For non-profit organizations, whose social relevance is often explicitly captured in their mission statements, there is an inverse opportunity: Clearly articulate a business-like management of your operations. Some key findings of Edelman’s 2017 Trust Barometer, along with research we’ve conducted on behalf of various non-profits, reveal that trust in NGOs has declined in recent years largely because they are not widely viewed as problem solvers. While admittedly oversimplified, the prevailing attitude is that non-profits would be more trusted if they did a better job of measuring the returns on their investments, either socially or financially.
Of course, NGOs have long been evaluated by the percentage of donations that are directed to those they serve, but stakeholders expect a disciplined, interdependent approach to strategic and financial planning. How long will it take an environmental group to return local rivers and streams to health, for example, and what resources are required to achieve this outcome?
Stakeholders further expect non-profit organizations to produce tangible, even quantifiable, results. When pivoting away from its longstanding operating model as a fundraising organization, The United Way of America in 2008 announced Goals for the Common Good—performance metrics gauging the extent to which Americans are healthier, better educated and more financially secure. Progress against each of these metrics is not sufficient; the organization is holding itself accountable to fixed quantitative goals.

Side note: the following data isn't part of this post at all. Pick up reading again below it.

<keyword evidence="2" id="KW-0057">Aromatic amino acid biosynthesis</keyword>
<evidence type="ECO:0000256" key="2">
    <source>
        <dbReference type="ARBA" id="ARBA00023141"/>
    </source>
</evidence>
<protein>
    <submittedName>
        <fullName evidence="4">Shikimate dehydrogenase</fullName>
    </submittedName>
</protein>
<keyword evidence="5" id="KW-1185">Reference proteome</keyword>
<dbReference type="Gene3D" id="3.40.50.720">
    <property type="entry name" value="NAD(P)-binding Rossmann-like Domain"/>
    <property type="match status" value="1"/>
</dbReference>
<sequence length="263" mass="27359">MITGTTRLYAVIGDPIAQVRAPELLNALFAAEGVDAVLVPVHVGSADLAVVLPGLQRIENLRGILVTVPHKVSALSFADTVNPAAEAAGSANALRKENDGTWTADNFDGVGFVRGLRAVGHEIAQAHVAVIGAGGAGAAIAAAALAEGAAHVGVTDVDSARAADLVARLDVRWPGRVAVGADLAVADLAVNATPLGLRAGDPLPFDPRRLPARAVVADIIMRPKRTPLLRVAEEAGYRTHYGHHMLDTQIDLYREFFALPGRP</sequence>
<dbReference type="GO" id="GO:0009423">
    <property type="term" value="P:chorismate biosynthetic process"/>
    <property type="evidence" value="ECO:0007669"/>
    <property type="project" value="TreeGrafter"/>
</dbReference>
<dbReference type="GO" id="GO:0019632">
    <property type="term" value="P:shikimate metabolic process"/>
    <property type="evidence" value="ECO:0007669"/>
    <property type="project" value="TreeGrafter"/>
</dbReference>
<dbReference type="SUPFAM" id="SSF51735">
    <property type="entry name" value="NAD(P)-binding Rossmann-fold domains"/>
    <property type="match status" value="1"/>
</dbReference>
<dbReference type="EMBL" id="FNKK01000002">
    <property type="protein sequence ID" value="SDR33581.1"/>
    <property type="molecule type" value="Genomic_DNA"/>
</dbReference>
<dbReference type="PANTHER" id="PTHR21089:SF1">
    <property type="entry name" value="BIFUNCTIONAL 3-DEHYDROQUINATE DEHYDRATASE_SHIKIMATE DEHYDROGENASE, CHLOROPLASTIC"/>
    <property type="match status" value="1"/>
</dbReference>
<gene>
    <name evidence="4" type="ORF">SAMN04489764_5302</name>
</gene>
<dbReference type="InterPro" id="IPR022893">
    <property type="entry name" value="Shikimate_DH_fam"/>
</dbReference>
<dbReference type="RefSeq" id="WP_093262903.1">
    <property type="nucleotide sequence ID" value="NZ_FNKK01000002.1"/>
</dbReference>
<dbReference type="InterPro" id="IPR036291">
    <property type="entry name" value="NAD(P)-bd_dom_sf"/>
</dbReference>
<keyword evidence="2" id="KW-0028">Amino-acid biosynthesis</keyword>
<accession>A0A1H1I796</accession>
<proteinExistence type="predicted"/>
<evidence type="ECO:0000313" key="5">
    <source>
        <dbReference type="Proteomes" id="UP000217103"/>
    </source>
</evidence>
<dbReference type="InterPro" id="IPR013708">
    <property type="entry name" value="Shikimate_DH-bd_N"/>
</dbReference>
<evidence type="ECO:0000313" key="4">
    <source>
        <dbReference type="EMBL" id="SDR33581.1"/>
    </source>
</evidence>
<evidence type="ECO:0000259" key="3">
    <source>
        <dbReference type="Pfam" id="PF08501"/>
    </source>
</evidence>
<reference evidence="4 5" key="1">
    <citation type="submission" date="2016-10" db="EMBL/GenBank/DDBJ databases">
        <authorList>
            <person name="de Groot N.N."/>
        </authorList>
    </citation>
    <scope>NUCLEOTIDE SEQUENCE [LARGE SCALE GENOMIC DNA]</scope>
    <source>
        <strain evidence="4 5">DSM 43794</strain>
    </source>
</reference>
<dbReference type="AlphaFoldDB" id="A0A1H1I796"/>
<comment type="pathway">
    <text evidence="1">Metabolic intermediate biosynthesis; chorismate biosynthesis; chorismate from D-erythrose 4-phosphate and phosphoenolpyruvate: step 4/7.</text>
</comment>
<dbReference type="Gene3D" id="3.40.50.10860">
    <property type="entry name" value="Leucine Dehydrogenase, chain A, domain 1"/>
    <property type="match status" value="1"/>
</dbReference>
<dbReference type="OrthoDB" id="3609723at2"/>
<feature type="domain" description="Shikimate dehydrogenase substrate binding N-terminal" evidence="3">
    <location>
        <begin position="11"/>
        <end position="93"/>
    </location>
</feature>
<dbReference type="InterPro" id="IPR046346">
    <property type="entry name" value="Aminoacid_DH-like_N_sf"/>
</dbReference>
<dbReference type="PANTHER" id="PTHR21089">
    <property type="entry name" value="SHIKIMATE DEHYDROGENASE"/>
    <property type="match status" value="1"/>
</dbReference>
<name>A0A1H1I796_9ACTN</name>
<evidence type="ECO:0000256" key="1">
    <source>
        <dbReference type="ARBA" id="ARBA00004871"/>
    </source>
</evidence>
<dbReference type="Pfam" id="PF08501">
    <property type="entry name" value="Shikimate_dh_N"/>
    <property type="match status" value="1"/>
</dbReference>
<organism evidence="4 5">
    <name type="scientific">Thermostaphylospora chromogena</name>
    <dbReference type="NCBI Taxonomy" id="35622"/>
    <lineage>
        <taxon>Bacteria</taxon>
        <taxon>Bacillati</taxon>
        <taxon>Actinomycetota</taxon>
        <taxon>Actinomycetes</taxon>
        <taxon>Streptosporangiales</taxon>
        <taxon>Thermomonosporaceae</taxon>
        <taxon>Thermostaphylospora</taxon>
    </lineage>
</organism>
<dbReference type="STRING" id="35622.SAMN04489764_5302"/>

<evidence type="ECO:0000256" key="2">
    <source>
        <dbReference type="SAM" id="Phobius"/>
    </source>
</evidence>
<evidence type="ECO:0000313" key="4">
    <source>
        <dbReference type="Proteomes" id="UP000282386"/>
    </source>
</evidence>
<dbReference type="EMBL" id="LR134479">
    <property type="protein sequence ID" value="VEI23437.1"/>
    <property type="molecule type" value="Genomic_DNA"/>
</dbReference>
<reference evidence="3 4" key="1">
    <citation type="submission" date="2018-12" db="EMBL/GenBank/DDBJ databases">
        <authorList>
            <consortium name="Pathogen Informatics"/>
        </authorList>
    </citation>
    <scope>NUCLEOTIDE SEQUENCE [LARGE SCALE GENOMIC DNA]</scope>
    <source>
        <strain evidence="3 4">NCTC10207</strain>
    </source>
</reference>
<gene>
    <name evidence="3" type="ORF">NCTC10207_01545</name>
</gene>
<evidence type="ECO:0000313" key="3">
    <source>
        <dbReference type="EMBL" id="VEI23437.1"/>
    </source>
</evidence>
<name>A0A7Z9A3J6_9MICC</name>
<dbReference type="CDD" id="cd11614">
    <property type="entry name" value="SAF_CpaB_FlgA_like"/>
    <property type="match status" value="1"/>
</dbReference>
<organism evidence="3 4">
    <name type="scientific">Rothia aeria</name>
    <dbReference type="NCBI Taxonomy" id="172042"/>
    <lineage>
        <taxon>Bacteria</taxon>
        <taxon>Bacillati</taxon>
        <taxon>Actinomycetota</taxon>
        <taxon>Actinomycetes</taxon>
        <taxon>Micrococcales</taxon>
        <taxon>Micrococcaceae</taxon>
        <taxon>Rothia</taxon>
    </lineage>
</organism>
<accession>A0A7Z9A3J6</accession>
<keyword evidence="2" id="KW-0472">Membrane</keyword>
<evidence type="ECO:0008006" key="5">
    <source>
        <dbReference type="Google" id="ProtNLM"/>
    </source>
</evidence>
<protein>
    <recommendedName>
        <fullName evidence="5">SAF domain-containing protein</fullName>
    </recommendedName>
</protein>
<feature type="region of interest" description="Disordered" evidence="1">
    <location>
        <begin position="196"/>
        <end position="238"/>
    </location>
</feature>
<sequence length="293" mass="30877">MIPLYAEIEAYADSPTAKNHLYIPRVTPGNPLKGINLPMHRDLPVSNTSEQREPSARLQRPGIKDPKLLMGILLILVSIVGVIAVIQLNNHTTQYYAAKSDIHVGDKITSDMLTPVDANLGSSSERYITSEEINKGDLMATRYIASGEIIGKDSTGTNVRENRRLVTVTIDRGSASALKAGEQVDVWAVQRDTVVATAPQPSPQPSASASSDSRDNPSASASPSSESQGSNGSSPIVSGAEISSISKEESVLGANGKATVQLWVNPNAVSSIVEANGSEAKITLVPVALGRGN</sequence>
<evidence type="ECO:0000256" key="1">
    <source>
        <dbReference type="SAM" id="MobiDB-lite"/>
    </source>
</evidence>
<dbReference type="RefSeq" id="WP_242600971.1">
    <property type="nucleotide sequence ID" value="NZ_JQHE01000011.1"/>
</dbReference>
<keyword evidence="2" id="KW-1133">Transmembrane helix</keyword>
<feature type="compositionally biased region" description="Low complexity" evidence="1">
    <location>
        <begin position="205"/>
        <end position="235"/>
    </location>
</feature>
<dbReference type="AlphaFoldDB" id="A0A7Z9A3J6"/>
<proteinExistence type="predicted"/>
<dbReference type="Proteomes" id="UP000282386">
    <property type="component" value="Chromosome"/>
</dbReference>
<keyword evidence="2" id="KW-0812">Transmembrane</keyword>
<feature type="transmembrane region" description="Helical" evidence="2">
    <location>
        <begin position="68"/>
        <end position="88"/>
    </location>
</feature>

Know which social issues to commit to—and which to avoid—and how to speak to them.
Corporations are expected to substantively address social issues, but doing so in the age of social media—and in a society that is often sharply divided—is frequently challenging.
When Apple and J.P. Morgan Chase made contributions to the Southern Poverty Law Center following violent protests in Charlottesville, Virginia earlier this year, they were disparaged for supporting what some characterized as a partisan, unsound charity. Even Starbucks, whose commitments to the greater good are nothing less than groundbreaking, was universally lambasted for its Race Together conversation starter on race relations.